Tearful farewell to Rituparno Ghosh in Kolkata
Braving rains, thousands of cine lovers thronged the state-run cultural complex Nandan in Kolkata to bid a tearful farewell to maverick film maker Rituparno Ghosh who died today battling pancreatitis.regional movies Updated: May 30, 2013 22:24 IST
Braving rains, thousands of cine lovers thronged the state-run cultural complex Nandan in Kolkata to bid a tearful farewell to maverick film maker Rituparno Ghosh who died on Thursday battling pancreatitis.
People waited patiently as the queue comprising mourners of all ages, a sizable number of them women, stretched about a kilometre.
Songs on death and prayers like Aguner Poroshmoni by Rabindranath Tagore were played to pay respects to Ghosh.
Policemen had a tough time managing the crowd which had a sizeable number of LGBTs (Lesbian, Gay, Bisexual, and Transgender), including members of Sapho for Equality, who turned up to pay their respects to the film director who had dealt with the issues of alternative sexuality and never hid his sexual preference.
Ghosh's colleagues and friends from the Bengal film industry fraternity - directors, actors, producers, singers, lyricists, poets and musicians - stood near the body as people offered floral tributes.
West Bengal chief minister Mamata Banerjee was among those who offered wreaths. She was accompanied by her ministerial colleagues Arup Biswas, Boby Hakim and Bratyo Basu, a theatre personality himself, who broke down.
Leader of Opposition in West Bengal assembly Surjya Kanta Mishra and WBPCC chief Pradip Bhattacharya also laid wreaths and paid their homage to the departed soul.
"Ghosh's untimely demise has created a void in the film industry. We mourn his death," Mishra said.
Acclaimed film maker Goutam Ghosh said, "I couldn't believe my ears when I was told this morning that Ritu (as he was known to the film fraternity) is no more. He cannot go this way... I can't yet believe he is no more around."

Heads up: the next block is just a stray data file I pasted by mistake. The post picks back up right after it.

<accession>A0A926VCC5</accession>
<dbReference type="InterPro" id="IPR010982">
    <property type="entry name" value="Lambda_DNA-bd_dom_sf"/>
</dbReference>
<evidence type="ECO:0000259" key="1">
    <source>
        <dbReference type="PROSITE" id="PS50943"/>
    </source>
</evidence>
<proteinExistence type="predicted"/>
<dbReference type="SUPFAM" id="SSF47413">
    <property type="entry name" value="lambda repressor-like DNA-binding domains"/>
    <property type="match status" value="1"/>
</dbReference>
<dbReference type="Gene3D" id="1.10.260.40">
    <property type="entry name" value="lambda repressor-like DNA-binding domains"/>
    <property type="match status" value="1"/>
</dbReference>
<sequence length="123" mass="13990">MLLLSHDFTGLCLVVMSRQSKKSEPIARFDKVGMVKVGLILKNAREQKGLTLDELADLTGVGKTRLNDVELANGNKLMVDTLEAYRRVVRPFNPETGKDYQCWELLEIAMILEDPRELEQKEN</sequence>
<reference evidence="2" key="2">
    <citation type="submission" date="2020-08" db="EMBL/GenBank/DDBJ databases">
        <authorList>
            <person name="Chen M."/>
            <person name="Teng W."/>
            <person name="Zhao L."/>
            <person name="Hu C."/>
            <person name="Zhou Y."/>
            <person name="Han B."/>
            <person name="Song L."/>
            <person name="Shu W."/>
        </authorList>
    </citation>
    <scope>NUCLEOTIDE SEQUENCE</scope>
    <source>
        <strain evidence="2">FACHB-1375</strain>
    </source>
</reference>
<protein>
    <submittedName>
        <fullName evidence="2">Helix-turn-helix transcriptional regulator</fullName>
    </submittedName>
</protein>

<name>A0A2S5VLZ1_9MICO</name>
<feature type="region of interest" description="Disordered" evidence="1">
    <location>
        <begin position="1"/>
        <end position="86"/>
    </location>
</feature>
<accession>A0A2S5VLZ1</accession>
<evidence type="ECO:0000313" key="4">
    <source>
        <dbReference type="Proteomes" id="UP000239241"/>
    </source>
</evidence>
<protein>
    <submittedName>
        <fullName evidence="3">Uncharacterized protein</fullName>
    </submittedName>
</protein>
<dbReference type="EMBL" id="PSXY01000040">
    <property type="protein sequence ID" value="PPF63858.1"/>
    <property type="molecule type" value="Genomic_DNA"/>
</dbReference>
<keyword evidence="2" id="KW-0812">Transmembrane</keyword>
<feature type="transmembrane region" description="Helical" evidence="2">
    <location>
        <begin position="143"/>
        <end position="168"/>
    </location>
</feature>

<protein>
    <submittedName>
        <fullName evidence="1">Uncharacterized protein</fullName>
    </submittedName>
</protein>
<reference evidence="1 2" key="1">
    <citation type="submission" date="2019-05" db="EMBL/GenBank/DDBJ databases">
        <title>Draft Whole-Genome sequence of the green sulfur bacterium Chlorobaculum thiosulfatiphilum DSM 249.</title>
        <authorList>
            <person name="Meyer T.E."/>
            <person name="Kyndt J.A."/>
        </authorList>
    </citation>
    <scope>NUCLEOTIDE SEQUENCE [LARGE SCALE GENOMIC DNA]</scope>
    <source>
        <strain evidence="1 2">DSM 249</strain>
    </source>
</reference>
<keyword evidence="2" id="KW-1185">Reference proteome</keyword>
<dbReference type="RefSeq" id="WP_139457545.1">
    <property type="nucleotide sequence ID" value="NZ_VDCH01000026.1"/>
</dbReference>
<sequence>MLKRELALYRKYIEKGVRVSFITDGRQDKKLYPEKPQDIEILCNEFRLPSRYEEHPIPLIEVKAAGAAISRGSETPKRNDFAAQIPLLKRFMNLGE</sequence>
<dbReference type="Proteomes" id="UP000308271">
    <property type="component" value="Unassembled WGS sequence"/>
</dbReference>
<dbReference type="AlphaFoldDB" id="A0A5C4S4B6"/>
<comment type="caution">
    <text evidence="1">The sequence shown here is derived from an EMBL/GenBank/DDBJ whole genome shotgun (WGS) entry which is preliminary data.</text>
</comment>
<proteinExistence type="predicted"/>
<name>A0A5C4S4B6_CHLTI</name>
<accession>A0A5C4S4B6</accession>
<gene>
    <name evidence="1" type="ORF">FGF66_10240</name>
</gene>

"He is one person who had shown more sensitivity towards our rights, our anguish and pains. He accorded respect to our identity as humans. He is one who taught us that there is nothing to hide regarding our sexuality," Anandi, a member of LGBT community, said breaking down.
Tollywood superstar Prosenjit Chatterjee, who was cast by Ghosh in Chokher Bali, Shob Choritro Kalponik, Dosor and Utsab, was too overwhelmed to speak when approached.
"Please spare me today," he pleaded as he accompanied the hearse on its last journey.
Film maker Raj Chakroborty, one of the most successful current middle-of-the road film makers, said, "Rituda had an abiding interest in our genres of film making."
Ghosh's long-time associate music director Debajyoti Mishra said, "His Chitrangada will one day be accorded its due place in history. The national award vindicates that."
Recalling how Ghosh had taken months to research on Tagore before embarking on his docu-feature, Mishra said, "He was a voracious reader and a hard working researcher...He used to go through books and journals, which dated back to centuries."
"Rituda's death is a real shocker. He was an inspiration for young actors and film makers like us. I am numbed with shock and disbelief," Kahani actor Parambrata Chatterjee said.
Sujoy Ghosh, Kahani director who donned the garb of Byomkesh in Ghosh's just shot film Satyaneshi, and actor Indraneil Sengupta were among those who paid their respects.
The flower-bedecked cortege later left for heritage Technician Studio en route to the crematorium.
Madhabi Mukherjee, who played the title role of Charu in Satyajit Ray's masterpiece Charulata, said, "Bengali film got a new lease of life with Ritu's films at a time when it had come to a point of saturation."